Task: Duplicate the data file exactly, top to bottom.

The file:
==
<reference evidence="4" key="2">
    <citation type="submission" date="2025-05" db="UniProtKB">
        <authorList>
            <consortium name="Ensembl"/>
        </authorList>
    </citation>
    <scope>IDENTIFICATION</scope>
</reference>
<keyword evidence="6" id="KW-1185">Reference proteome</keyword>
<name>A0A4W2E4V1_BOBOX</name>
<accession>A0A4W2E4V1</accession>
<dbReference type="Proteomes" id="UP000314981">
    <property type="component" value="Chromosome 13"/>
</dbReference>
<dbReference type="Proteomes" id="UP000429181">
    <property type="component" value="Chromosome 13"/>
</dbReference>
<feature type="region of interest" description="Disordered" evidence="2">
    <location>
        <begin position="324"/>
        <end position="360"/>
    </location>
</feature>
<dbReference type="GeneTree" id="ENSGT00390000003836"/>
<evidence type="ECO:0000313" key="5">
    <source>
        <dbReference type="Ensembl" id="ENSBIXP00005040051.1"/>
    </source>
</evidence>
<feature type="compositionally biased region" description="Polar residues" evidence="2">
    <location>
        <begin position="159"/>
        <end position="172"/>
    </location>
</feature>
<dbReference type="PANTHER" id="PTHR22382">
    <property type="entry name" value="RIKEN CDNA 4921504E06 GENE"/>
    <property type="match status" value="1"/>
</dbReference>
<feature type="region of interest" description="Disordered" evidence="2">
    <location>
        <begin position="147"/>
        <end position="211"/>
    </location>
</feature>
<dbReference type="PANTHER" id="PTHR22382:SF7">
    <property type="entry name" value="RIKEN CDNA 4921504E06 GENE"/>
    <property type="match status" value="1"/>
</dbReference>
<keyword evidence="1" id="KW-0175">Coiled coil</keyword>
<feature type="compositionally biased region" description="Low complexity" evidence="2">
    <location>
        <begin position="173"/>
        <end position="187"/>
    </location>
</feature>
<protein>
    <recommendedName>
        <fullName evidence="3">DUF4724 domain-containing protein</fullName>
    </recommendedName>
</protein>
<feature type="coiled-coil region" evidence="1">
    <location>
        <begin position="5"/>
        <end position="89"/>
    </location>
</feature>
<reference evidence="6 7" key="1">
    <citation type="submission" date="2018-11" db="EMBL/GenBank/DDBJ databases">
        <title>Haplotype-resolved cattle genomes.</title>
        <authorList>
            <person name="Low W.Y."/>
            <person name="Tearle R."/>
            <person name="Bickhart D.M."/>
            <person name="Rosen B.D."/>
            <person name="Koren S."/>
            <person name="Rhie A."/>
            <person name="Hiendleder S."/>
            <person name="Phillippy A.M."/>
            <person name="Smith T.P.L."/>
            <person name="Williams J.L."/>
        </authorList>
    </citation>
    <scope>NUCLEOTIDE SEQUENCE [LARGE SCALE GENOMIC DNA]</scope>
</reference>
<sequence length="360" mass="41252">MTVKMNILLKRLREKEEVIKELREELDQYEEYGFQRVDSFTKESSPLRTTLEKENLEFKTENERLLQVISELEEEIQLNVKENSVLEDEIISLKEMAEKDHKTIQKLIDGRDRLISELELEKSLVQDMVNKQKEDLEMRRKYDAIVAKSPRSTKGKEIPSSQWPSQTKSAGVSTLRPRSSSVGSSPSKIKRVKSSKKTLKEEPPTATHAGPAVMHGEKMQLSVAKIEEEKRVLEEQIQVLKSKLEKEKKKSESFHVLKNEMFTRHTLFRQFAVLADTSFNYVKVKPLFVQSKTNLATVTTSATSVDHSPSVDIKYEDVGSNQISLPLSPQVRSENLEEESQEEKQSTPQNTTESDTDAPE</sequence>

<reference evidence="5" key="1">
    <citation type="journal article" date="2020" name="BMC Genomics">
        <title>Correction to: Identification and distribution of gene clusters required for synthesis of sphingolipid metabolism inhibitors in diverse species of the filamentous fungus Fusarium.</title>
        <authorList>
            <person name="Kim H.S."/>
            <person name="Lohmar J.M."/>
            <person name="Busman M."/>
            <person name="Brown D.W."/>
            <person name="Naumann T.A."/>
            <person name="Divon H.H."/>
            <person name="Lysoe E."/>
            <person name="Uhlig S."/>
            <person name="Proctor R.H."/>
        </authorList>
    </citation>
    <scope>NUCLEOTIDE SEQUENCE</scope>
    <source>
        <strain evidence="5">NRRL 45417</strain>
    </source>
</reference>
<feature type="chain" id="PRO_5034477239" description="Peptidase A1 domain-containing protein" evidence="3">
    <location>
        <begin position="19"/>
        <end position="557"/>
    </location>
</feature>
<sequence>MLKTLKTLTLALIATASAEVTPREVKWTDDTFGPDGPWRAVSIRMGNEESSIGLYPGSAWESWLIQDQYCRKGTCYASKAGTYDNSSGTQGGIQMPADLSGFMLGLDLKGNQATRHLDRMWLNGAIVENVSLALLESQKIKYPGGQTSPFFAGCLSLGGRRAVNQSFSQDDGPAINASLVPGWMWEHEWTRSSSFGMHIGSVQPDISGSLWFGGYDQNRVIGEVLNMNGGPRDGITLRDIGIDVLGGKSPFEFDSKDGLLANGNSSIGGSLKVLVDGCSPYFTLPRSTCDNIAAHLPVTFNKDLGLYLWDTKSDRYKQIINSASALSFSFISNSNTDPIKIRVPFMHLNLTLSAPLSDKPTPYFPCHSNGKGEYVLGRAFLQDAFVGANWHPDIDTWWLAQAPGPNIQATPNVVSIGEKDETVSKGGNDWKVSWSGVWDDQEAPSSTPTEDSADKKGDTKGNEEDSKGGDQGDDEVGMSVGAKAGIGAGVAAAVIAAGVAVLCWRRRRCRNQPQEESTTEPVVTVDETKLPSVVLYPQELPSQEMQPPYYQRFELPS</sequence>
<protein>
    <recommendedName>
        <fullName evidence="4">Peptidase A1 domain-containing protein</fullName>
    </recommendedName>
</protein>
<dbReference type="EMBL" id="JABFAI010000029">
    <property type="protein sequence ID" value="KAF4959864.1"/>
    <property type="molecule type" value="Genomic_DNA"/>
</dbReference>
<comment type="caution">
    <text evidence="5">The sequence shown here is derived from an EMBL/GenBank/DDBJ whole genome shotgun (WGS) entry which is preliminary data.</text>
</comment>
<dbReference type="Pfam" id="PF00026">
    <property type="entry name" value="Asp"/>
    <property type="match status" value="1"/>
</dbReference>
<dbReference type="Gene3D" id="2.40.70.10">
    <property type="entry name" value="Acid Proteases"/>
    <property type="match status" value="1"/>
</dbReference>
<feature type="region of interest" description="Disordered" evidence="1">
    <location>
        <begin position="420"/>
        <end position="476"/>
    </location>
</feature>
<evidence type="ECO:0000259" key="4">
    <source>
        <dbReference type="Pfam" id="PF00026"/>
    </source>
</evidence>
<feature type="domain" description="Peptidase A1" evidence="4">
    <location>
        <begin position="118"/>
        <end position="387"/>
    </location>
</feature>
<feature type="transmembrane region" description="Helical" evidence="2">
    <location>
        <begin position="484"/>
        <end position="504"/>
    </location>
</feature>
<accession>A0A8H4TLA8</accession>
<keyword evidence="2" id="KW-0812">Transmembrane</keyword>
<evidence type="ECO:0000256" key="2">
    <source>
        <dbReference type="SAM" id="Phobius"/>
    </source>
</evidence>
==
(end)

<reference evidence="4" key="2">
    <citation type="submission" date="2025-05" db="UniProtKB">
        <authorList>
            <consortium name="Ensembl"/>
        </authorList>
    </citation>
    <scope>IDENTIFICATION</scope>
</reference>
<keyword evidence="6" id="KW-1185">Reference proteome</keyword>
<name>A0A4W2E4V1_BOBOX</name>
<accession>A0A4W2E4V1</accession>
<dbReference type="Proteomes" id="UP000314981">
    <property type="component" value="Chromosome 13"/>
</dbReference>
<dbReference type="Proteomes" id="UP000429181">
    <property type="component" value="Chromosome 13"/>
</dbReference>
<feature type="region of interest" description="Disordered" evidence="2">
    <location>
        <begin position="324"/>
        <end position="360"/>
    </location>
</feature>
<dbReference type="GeneTree" id="ENSGT00390000003836"/>
<evidence type="ECO:0000313" key="5">
    <source>
        <dbReference type="Ensembl" id="ENSBIXP00005040051.1"/>
    </source>
</evidence>
<feature type="compositionally biased region" description="Polar residues" evidence="2">
    <location>
        <begin position="159"/>
        <end position="172"/>
    </location>
</feature>
<dbReference type="PANTHER" id="PTHR22382">
    <property type="entry name" value="RIKEN CDNA 4921504E06 GENE"/>
    <property type="match status" value="1"/>
</dbReference>
<feature type="region of interest" description="Disordered" evidence="2">
    <location>
        <begin position="147"/>
        <end position="211"/>
    </location>
</feature>
<dbReference type="PANTHER" id="PTHR22382:SF7">
    <property type="entry name" value="RIKEN CDNA 4921504E06 GENE"/>
    <property type="match status" value="1"/>
</dbReference>
<keyword evidence="1" id="KW-0175">Coiled coil</keyword>
<feature type="compositionally biased region" description="Low complexity" evidence="2">
    <location>
        <begin position="173"/>
        <end position="187"/>
    </location>
</feature>
<protein>
    <recommendedName>
        <fullName evidence="3">DUF4724 domain-containing protein</fullName>
    </recommendedName>
</protein>
<feature type="coiled-coil region" evidence="1">
    <location>
        <begin position="5"/>
        <end position="89"/>
    </location>
</feature>
<reference evidence="6 7" key="1">
    <citation type="submission" date="2018-11" db="EMBL/GenBank/DDBJ databases">
        <title>Haplotype-resolved cattle genomes.</title>
        <authorList>
            <person name="Low W.Y."/>
            <person name="Tearle R."/>
            <person name="Bickhart D.M."/>
            <person name="Rosen B.D."/>
            <person name="Koren S."/>
            <person name="Rhie A."/>
            <person name="Hiendleder S."/>
            <person name="Phillippy A.M."/>
            <person name="Smith T.P.L."/>
            <person name="Williams J.L."/>
        </authorList>
    </citation>
    <scope>NUCLEOTIDE SEQUENCE [LARGE SCALE GENOMIC DNA]</scope>
</reference>
<sequence length="360" mass="41252">MTVKMNILLKRLREKEEVIKELREELDQYEEYGFQRVDSFTKESSPLRTTLEKENLEFKTENERLLQVISELEEEIQLNVKENSVLEDEIISLKEMAEKDHKTIQKLIDGRDRLISELELEKSLVQDMVNKQKEDLEMRRKYDAIVAKSPRSTKGKEIPSSQWPSQTKSAGVSTLRPRSSSVGSSPSKIKRVKSSKKTLKEEPPTATHAGPAVMHGEKMQLSVAKIEEEKRVLEEQIQVLKSKLEKEKKKSESFHVLKNEMFTRHTLFRQFAVLADTSFNYVKVKPLFVQSKTNLATVTTSATSVDHSPSVDIKYEDVGSNQISLPLSPQVRSENLEEESQEEKQSTPQNTTESDTDAPE</sequence>

<reference evidence="5" key="1">
    <citation type="journal article" date="2020" name="BMC Genomics">
        <title>Correction to: Identification and distribution of gene clusters required for synthesis of sphingolipid metabolism inhibitors in diverse species of the filamentous fungus Fusarium.</title>
        <authorList>
            <person name="Kim H.S."/>
            <person name="Lohmar J.M."/>
            <person name="Busman M."/>
            <person name="Brown D.W."/>
            <person name="Naumann T.A."/>
            <person name="Divon H.H."/>
            <person name="Lysoe E."/>
            <person name="Uhlig S."/>
            <person name="Proctor R.H."/>
        </authorList>
    </citation>
    <scope>NUCLEOTIDE SEQUENCE</scope>
    <source>
        <strain evidence="5">NRRL 45417</strain>
    </source>
</reference>
<feature type="chain" id="PRO_5034477239" description="Peptidase A1 domain-containing protein" evidence="3">
    <location>
        <begin position="19"/>
        <end position="557"/>
    </location>
</feature>
<sequence>MLKTLKTLTLALIATASAEVTPREVKWTDDTFGPDGPWRAVSIRMGNEESSIGLYPGSAWESWLIQDQYCRKGTCYASKAGTYDNSSGTQGGIQMPADLSGFMLGLDLKGNQATRHLDRMWLNGAIVENVSLALLESQKIKYPGGQTSPFFAGCLSLGGRRAVNQSFSQDDGPAINASLVPGWMWEHEWTRSSSFGMHIGSVQPDISGSLWFGGYDQNRVIGEVLNMNGGPRDGITLRDIGIDVLGGKSPFEFDSKDGLLANGNSSIGGSLKVLVDGCSPYFTLPRSTCDNIAAHLPVTFNKDLGLYLWDTKSDRYKQIINSASALSFSFISNSNTDPIKIRVPFMHLNLTLSAPLSDKPTPYFPCHSNGKGEYVLGRAFLQDAFVGANWHPDIDTWWLAQAPGPNIQATPNVVSIGEKDETVSKGGNDWKVSWSGVWDDQEAPSSTPTEDSADKKGDTKGNEEDSKGGDQGDDEVGMSVGAKAGIGAGVAAAVIAAGVAVLCWRRRRCRNQPQEESTTEPVVTVDETKLPSVVLYPQELPSQEMQPPYYQRFELPS</sequence>
<protein>
    <recommendedName>
        <fullName evidence="4">Peptidase A1 domain-containing protein</fullName>
    </recommendedName>
</protein>
<dbReference type="EMBL" id="JABFAI010000029">
    <property type="protein sequence ID" value="KAF4959864.1"/>
    <property type="molecule type" value="Genomic_DNA"/>
</dbReference>
<comment type="caution">
    <text evidence="5">The sequence shown here is derived from an EMBL/GenBank/DDBJ whole genome shotgun (WGS) entry which is preliminary data.</text>
</comment>
<dbReference type="Pfam" id="PF00026">
    <property type="entry name" value="Asp"/>
    <property type="match status" value="1"/>
</dbReference>
<dbReference type="Gene3D" id="2.40.70.10">
    <property type="entry name" value="Acid Proteases"/>
    <property type="match status" value="1"/>
</dbReference>
<feature type="region of interest" description="Disordered" evidence="1">
    <location>
        <begin position="420"/>
        <end position="476"/>
    </location>
</feature>
<evidence type="ECO:0000259" key="4">
    <source>
        <dbReference type="Pfam" id="PF00026"/>
    </source>
</evidence>
<feature type="domain" description="Peptidase A1" evidence="4">
    <location>
        <begin position="118"/>
        <end position="387"/>
    </location>
</feature>
<feature type="transmembrane region" description="Helical" evidence="2">
    <location>
        <begin position="484"/>
        <end position="504"/>
    </location>
</feature>
<accession>A0A8H4TLA8</accession>
<keyword evidence="2" id="KW-0812">Transmembrane</keyword>
<evidence type="ECO:0000256" key="2">
    <source>
        <dbReference type="SAM" id="Phobius"/>
    </source>
</evidence>